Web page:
What is the practice of traditional yoga?
“What is the practice of traditional yoga? Blog by Jacqualine Haller
Founder & Director of Jaya Yoga Toronto, voice/creator of Jaya Meditation and The Global OM Movement.
I am frequently asked what Hatha yoga is. There is so much branding out there these days, it is confusing for students at times. It’s not to say that branding is wrong or bad somehow. People have creative ideas on what they offer and want to put their name to it. We see that happening everywhere in the world, so why would yoga be any different. I too have called my meditation sequence “Jaya Meditation” after all, so I am not any different. It helps us define the coffee shops we like, the yoga pants we want to wear and the people and causes we want to support.
However, I wanted to write this blog to help clear up some misunderstandings that seem to be floating out there.
You will find a lot of studios will name their yoga classes after the name of their studio. However, chances are they are still teaching “Hatha yoga.” Those downward dogs and halfmoon poses are Hatha yoga postures. Studios or teachers will put them in the specific sequence and state that sequence is now their style of yoga. Again, all good as it can sometimes simplify things in a yoga world that is becoming very non-simplified.
Let’s be clear though, the actual postures you are practicing are Hatha yoga postures.
What is traditional yoga? What does that even mean anymore?
There are a lot of credible yoga school’s out there in North America, in fact our studio offers yoga teacher training as well. For my teacher training and for many others, we made the trip to India to get our credentials. There, you can’t help but learn the discipline of Yoga. That’s all they offer.
What does discipline in a yoga class mean?
It means we aren’t there just to stretch. If you want to just stretch, there are plenty of gyms that will offer that. In fact, my teacher in India would say that if you’re not breathing with your asana (postures) you’re not doing yoga.
Plain and simple; you’re not doing yoga.
Many studios hold reverence for the ancient teachings of yoga, and we guide our classes this way.
What does reverence in a yoga class mean?
We chant/sing OM at the beginning of our classes. Please don’t be scared off by the word ‘chant’ either. When you go to church and sing a hymn, well… that’s the exact same thing. You are chanting or singing the name of God. It’s the same thing. I hear students say that they love yoga, but they don’t love the spirituality of yoga. Well, the spirituality of yoga is to evolve and use your yoga practice to do that. It is to find flexibility in our bodies, so our minds can be flexible, and we can process change in our personal lives with greater ease. I mean, why do any of it if we aren’t actually evolving into better versions of ourselves and learning tools to manage stress in life?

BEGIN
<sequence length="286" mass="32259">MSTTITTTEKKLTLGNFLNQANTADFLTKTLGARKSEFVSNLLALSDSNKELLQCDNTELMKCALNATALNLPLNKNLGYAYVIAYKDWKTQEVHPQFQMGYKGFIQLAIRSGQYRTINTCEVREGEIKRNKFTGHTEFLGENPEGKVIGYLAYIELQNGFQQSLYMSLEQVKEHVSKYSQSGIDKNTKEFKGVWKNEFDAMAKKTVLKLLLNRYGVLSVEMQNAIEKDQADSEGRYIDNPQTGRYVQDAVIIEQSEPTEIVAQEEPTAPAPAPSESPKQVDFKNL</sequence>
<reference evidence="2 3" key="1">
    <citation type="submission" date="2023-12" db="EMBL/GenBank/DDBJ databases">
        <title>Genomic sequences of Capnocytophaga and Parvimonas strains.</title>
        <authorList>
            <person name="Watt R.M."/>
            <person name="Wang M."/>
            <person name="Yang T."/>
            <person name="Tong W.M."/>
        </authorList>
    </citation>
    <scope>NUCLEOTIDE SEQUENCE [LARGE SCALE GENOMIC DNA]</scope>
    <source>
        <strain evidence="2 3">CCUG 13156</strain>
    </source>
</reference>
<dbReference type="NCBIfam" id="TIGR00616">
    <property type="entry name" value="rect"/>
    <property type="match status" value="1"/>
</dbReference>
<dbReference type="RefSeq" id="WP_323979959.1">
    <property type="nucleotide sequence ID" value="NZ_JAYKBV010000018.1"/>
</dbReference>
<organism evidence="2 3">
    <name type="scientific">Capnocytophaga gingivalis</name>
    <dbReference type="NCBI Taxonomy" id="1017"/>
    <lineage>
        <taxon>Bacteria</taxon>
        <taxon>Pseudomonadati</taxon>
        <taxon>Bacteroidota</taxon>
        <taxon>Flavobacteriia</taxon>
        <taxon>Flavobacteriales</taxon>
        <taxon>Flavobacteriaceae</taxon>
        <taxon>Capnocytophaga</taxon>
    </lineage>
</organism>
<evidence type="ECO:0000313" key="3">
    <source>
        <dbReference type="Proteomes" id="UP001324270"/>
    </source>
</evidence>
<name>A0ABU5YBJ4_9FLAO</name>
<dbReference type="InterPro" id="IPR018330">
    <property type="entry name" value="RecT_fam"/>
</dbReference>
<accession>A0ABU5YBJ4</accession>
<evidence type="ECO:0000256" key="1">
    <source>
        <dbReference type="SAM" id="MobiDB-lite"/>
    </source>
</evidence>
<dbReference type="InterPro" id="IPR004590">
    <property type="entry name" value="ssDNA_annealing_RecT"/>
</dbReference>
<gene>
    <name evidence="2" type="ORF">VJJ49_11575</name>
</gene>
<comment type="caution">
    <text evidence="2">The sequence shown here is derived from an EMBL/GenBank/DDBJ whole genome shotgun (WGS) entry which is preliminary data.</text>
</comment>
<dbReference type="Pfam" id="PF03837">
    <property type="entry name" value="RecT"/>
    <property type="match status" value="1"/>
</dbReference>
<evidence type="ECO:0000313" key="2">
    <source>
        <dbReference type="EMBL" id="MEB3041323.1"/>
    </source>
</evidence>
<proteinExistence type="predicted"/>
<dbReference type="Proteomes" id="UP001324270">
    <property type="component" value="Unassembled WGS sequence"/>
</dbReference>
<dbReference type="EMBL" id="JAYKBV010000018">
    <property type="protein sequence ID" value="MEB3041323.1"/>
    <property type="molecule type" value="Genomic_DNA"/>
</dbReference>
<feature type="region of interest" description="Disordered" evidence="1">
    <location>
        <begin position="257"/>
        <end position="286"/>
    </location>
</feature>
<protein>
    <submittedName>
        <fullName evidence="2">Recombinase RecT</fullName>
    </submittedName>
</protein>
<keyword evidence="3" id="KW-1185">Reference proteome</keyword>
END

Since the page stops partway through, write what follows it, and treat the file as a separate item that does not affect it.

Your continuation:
We chant/sing OM at the beginning of our classes. Why? Because OM is a grounding sound. You’ve seen it, students arrive to class with different energy because we all experience life differently. Some students are happy and chatty, and some are dealing with loss, stress at work or are mourning. When students chant/sing OM at the beginning of a yoga class, it’s an internal vibrational re-set. It takes all the different energies that everyone brings into a yoga room and brings us all into the present moment. This allows us all to begin our yoga practice with reverence.
At the end of the class, we lay in sivasana. Why? Because this is where all the benefits of yoga come to you. When you lay down quietly after a class, all the fresh oxygenated blood that you just created for yourself in your practice, rushes through your body to heal you. If you are running out of class onto the next thing without taking time for yourself, the benefit of your practice is lost. Asana (yoga postures) prepares you for sivanana (a gentle meditative state of mind). It gets the “body” out of the way, so the mind can be still.
Why rob yourself of that by rushing out after a class?